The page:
Ken Caldeira

In June 1991, Mount Pinatubo in the Philippines erupted explosively—the biggest eruption of the twentieth century. The volcano created a column of ash and debris extending upward 40 kilometers (about 25 miles). The eruption ejected around 20 million tons of sulfur dioxide into the stratosphere, where it oxidized to form sulfate dust particles. The stratosphere is the part of the atmosphere that is higher than where jets normally fly.1

As a result, about 2 percent of the sunlight passing down through the stratosphere was deflected upward and back into space. The dust particles were big enough to scatter sunlight away from Earth but small enough to allow Earth's radiant heat energy to escape into space. Earth cooled about half a degree Celsius (almost 1 degree Fahrenheit) the following year, despite the continued increase in greenhouse gas concentrations. This raises an obvious question: Could we similarly put dust into the stratosphere to offset climate change?2

Earth is heated by sunlight and cooled by the escape of radiant heat into space. Earth's atmosphere is relatively transparent in the wavelengths that make up sunlight but somewhat opaque in the wavelengths that make up escaping radiant heat energy. As greenhouse gases accumulate, the atmosphere becomes more opaque to outKen Caldeira is a climate scientist at the Department of Global Ecology at the Carnegie Institution for Science in Stanford, California.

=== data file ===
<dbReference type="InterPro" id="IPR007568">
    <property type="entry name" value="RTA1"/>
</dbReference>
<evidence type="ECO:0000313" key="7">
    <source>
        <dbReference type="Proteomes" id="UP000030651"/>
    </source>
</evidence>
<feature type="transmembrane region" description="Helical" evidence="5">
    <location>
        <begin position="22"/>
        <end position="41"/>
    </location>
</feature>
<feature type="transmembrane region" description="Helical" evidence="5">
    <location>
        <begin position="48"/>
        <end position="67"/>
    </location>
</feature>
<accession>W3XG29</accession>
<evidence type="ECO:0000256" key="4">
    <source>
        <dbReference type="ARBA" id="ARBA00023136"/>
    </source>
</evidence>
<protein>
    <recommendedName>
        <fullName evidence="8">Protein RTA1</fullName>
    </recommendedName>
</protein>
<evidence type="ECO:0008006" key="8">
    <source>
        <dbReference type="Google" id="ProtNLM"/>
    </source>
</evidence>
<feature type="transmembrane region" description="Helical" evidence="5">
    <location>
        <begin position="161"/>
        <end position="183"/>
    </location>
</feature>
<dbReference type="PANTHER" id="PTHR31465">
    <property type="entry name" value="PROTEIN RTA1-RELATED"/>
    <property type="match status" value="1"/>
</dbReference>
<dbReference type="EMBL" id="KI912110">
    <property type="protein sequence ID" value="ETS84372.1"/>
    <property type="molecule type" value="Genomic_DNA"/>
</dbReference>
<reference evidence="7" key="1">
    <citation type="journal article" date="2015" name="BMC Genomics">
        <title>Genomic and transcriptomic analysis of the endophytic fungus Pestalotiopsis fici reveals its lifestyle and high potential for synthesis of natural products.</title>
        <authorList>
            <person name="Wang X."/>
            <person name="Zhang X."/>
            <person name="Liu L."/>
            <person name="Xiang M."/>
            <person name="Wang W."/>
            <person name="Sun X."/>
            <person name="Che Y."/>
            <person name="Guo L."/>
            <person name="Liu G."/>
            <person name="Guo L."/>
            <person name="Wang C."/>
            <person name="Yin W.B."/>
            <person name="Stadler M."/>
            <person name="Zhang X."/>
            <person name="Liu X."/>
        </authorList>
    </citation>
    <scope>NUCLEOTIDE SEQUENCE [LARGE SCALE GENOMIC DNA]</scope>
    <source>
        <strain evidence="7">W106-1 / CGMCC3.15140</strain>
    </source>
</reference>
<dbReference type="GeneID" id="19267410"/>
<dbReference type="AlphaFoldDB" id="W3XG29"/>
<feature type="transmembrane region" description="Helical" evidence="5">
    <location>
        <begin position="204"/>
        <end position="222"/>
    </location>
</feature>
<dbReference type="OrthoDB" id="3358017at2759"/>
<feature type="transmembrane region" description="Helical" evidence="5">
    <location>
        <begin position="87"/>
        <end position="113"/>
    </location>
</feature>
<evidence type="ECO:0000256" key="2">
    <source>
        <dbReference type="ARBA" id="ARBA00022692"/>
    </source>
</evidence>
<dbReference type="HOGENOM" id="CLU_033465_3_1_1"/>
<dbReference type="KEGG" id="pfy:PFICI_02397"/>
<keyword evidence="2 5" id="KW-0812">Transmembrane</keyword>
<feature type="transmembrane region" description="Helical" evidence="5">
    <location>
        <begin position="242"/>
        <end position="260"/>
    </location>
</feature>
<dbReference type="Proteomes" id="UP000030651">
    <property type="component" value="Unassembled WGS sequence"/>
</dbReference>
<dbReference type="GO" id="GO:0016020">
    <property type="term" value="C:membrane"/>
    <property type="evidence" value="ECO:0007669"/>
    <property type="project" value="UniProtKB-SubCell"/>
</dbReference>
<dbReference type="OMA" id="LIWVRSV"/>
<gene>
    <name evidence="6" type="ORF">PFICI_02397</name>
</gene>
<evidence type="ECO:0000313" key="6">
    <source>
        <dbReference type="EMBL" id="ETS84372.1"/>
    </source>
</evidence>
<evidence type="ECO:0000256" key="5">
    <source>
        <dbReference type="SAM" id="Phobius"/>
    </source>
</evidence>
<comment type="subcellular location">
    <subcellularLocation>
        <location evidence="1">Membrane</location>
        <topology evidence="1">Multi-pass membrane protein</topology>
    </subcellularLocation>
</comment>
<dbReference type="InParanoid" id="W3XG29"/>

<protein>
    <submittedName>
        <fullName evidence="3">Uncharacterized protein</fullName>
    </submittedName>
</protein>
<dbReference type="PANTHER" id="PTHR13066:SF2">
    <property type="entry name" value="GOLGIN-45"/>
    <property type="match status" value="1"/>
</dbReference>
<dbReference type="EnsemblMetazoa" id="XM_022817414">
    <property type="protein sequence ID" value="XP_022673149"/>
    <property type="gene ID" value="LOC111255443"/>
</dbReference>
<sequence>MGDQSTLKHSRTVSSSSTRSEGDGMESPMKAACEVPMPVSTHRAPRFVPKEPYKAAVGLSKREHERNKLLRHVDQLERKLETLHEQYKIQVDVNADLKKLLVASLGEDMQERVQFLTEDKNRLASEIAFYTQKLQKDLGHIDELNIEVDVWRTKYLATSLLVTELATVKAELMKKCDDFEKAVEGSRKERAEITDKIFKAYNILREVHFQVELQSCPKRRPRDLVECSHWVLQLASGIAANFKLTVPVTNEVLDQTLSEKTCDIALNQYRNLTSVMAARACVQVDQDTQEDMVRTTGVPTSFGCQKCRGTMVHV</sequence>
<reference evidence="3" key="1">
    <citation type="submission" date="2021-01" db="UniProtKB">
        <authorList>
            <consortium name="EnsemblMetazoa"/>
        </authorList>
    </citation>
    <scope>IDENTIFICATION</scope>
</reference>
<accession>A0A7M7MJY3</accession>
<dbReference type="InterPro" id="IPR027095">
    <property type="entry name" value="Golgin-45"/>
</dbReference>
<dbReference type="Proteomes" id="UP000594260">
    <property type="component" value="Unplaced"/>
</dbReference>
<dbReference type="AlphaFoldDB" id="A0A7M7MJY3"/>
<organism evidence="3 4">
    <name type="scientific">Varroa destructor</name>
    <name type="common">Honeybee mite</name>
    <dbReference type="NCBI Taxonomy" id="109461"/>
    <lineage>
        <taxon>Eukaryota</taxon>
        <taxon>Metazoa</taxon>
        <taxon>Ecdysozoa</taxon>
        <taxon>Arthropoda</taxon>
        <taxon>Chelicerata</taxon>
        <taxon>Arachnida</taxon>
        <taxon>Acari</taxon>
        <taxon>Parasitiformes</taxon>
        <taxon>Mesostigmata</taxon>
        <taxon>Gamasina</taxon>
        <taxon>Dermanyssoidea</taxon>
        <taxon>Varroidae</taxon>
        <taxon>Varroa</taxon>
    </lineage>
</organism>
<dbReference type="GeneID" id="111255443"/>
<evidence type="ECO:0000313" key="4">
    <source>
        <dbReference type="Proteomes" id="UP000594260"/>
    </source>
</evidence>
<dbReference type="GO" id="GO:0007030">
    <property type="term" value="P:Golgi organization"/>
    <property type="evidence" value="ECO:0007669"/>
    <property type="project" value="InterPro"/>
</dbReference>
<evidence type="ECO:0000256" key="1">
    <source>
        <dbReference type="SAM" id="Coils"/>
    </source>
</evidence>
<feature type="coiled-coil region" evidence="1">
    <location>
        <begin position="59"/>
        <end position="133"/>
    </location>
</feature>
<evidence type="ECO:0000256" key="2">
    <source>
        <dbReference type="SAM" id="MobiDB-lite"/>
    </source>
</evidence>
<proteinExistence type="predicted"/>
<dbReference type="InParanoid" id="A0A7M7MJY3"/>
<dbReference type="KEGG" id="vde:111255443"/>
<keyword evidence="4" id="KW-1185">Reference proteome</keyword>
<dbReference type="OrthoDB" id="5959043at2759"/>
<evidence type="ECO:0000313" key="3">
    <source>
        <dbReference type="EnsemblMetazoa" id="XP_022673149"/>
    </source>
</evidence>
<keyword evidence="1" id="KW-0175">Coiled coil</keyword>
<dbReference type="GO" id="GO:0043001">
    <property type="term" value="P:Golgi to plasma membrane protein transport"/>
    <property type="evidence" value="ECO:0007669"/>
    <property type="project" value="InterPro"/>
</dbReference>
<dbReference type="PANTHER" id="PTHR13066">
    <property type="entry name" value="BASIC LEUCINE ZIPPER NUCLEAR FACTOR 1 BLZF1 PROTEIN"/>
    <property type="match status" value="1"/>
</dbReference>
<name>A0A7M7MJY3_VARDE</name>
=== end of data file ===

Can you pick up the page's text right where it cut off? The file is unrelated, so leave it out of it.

going radiant heat. With greater amounts of radiant heat trapped in the lower atmosphere, Earth's surface warms.3

The most obvious approach to keeping Earth cool is to reduce greenhouse gas concentrations in the atmosphere, so that heat energy can escape more easily into space. But another strategy involves reducing the amount of sunlight absorbed by Earth. If greenhouse gases accumulating in the atmosphere are like closing the windows of a greenhouse and trapping heat inside, then "geoengineering" approaches seek to keep Earth cool by putting the greenhouse partially in the shade. They try to reverse warming by preventing sunlight from being absorbed by Earth.4

A number of modeling and theoretical studies have looked into such climate engineering schemes. The consensus appears to be that these will not perfectly reverse the climate effects of increased greenhouse gases but that it might be technically feasible to use geoengineering to reduce the overall amount of climate change. Obviously, however, these schemes would not reverse the chemical effects of increased carbon dioxide (CO2) in the environment, such as ocean acidification or the CO -fertilization

ofland plants.5